After evaluating the strengths and needs of an individual, music therapists guide therapeutic treatments that may include playing instruments, songwriting, singing and moving to and/or listening to music. Music therapists must earn a music therapy degree, complete a minimum of 1200 hours of clinical training and pass a certification exam. Moats says those unfamiliar with the specialty question how music therapy differs from someone just turning on the radio. “A music therapist has the ability to assess and to change how music is presented according to the person’s ability. It is always success-oriented,” she says. “A radio can’t change the tempo. We can make adjustments so the brain won’t be overstimulated.”
Photo: David Akins enjoys music therapy at Florida Hospital.
For example, when working with stroke patients, Moats aims to improve communication, mobility and cognitive function. “I may use singing to emulate a phrase the patient is working on. We train the patient to sing a phrase and work on rhythms,” she describes. This approach of layering words on top of melody and rhythm was also embraced by Congresswoman Gabby Giffords. She experienced aphasia ─ the inability to speak ─ following a brain injury from a gunshot. Additionally, to foster muscle control with stroke or brain injury patients, Moats says, “If we’re doing shoulder flexion, a patient may use a mallet with drums and we have a metronome that keeps us in time.”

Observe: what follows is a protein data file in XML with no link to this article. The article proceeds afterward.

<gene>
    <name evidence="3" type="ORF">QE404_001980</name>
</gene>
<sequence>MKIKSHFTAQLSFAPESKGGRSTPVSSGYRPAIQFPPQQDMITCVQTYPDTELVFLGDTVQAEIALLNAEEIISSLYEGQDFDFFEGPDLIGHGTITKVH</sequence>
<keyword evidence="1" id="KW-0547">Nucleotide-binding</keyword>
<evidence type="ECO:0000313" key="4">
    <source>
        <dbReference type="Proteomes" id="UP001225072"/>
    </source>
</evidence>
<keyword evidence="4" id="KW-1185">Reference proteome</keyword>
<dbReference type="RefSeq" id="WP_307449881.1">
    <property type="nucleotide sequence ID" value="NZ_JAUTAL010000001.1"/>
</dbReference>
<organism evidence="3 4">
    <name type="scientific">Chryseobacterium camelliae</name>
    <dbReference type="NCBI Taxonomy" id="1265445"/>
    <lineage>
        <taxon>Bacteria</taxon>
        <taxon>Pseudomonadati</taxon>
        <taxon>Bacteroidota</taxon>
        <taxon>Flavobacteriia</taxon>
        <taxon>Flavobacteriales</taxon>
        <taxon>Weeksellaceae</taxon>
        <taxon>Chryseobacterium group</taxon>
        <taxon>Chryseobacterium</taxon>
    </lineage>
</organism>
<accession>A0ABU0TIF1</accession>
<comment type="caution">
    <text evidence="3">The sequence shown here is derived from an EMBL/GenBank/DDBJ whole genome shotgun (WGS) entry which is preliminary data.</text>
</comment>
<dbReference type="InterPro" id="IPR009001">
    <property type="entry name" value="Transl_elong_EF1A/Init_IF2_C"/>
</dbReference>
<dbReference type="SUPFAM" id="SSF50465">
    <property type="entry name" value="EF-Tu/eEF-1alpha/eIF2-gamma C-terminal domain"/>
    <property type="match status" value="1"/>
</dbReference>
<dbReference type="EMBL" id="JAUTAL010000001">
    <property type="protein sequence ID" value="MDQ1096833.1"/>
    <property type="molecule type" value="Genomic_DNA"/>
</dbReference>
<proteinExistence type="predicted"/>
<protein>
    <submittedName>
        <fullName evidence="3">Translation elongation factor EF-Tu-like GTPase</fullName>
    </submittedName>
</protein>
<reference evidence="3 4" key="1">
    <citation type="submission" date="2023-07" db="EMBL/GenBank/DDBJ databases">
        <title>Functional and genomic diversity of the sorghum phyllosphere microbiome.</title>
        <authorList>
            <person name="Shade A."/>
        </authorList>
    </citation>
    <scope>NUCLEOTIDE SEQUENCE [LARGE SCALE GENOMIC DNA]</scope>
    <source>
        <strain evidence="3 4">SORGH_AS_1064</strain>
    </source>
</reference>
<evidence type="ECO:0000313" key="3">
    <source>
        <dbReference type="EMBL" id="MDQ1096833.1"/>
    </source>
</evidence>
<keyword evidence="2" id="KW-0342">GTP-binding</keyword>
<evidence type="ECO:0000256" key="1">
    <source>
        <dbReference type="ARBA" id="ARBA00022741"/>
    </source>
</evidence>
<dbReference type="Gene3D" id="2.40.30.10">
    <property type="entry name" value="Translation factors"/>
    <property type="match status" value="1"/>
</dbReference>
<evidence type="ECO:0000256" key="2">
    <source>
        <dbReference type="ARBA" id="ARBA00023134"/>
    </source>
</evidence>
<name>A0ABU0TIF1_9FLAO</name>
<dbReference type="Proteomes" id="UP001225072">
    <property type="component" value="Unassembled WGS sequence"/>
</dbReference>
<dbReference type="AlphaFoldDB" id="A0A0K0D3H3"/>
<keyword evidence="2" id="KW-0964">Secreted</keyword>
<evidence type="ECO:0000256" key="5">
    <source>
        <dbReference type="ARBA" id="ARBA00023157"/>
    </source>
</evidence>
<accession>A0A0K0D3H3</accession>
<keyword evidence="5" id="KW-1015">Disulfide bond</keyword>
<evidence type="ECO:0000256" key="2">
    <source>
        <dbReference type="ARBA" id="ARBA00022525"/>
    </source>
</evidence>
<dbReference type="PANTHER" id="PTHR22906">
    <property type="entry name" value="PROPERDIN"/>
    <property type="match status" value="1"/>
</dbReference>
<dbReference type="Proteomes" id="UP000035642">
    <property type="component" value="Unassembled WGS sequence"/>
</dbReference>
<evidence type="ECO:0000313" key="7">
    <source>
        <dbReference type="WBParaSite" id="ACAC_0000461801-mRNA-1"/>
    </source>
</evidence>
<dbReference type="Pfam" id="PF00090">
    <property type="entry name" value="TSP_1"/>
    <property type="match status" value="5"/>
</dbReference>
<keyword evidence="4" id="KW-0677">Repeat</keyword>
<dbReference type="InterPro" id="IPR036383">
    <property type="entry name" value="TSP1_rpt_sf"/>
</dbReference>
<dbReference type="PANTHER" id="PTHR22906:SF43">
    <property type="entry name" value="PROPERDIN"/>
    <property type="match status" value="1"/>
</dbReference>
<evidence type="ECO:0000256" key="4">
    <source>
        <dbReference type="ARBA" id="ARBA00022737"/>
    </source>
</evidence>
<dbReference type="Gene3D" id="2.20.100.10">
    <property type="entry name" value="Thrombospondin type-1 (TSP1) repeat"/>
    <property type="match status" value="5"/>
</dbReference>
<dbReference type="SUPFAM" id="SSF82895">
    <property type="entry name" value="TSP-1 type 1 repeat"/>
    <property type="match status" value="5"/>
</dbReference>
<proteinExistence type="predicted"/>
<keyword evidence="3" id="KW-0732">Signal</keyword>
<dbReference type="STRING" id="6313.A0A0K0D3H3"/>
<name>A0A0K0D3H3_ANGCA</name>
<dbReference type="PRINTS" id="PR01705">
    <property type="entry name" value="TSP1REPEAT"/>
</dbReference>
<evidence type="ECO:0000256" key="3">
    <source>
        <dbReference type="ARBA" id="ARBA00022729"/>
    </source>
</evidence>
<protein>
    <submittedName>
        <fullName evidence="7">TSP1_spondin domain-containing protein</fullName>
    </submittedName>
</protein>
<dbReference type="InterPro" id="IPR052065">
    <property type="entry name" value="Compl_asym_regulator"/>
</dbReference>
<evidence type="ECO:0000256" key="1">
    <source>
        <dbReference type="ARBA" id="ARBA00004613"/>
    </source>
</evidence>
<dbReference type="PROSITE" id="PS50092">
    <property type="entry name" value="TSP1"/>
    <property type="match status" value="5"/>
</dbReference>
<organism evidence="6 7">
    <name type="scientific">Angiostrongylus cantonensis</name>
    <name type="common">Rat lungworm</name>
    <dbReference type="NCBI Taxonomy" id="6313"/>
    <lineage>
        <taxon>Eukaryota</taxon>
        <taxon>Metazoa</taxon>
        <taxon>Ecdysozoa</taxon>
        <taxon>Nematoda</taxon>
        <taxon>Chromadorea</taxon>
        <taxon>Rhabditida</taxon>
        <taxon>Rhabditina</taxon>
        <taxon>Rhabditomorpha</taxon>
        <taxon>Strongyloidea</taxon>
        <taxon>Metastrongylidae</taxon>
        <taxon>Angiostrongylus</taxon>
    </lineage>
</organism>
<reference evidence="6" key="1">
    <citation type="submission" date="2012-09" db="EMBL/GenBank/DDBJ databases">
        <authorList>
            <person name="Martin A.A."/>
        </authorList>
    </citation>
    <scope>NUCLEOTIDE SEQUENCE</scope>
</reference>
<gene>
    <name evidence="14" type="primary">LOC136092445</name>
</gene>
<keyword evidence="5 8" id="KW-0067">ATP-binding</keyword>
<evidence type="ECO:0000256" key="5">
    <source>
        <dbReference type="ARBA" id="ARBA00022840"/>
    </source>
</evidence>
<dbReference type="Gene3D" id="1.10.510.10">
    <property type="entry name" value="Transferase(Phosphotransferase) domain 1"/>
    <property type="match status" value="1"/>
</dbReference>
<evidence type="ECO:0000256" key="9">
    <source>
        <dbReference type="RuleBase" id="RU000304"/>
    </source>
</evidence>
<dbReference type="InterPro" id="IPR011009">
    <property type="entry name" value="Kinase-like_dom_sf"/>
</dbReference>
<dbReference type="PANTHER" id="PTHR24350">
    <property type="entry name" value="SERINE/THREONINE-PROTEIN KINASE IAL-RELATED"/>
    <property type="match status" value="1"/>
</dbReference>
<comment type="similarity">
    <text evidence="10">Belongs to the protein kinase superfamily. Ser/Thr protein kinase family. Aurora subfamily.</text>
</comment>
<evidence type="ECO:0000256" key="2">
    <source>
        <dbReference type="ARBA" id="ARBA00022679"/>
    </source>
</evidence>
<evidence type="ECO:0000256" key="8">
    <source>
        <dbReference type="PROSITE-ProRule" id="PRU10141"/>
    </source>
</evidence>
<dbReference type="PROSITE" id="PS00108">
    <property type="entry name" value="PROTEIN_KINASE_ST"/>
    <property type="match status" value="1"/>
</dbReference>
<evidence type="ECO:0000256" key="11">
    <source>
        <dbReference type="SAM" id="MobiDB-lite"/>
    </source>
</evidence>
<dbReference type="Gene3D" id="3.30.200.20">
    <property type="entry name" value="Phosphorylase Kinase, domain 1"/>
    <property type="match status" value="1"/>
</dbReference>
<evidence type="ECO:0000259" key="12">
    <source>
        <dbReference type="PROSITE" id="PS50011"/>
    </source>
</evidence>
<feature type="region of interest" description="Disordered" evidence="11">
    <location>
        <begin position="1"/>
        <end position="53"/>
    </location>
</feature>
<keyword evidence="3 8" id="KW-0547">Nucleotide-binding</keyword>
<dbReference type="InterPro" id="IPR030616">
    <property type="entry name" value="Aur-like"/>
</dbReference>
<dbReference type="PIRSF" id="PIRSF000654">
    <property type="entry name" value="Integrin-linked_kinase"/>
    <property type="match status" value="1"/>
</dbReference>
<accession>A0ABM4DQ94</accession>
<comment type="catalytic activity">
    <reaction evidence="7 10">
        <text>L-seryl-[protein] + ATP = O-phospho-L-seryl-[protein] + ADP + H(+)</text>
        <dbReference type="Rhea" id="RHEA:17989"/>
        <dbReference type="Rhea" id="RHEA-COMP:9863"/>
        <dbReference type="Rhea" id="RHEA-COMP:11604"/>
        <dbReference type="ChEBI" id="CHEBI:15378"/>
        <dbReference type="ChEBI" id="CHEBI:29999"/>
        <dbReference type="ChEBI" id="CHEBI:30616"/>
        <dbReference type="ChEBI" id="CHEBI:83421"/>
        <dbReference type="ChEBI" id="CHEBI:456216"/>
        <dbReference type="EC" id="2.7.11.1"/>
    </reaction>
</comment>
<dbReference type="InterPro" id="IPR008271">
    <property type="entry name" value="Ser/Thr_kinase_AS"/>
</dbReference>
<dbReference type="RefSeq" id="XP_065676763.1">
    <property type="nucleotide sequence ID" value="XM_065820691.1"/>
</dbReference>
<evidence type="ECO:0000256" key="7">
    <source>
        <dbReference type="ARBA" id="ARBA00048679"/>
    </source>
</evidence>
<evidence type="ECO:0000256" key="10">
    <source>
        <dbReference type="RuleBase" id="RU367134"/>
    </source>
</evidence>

Music therapy, as defined by the American Music Therapy Association,“is the clinical and evidence-based use of music interventions to accomplish individualized goals within a therapeutic relationship by a credentialed professional.”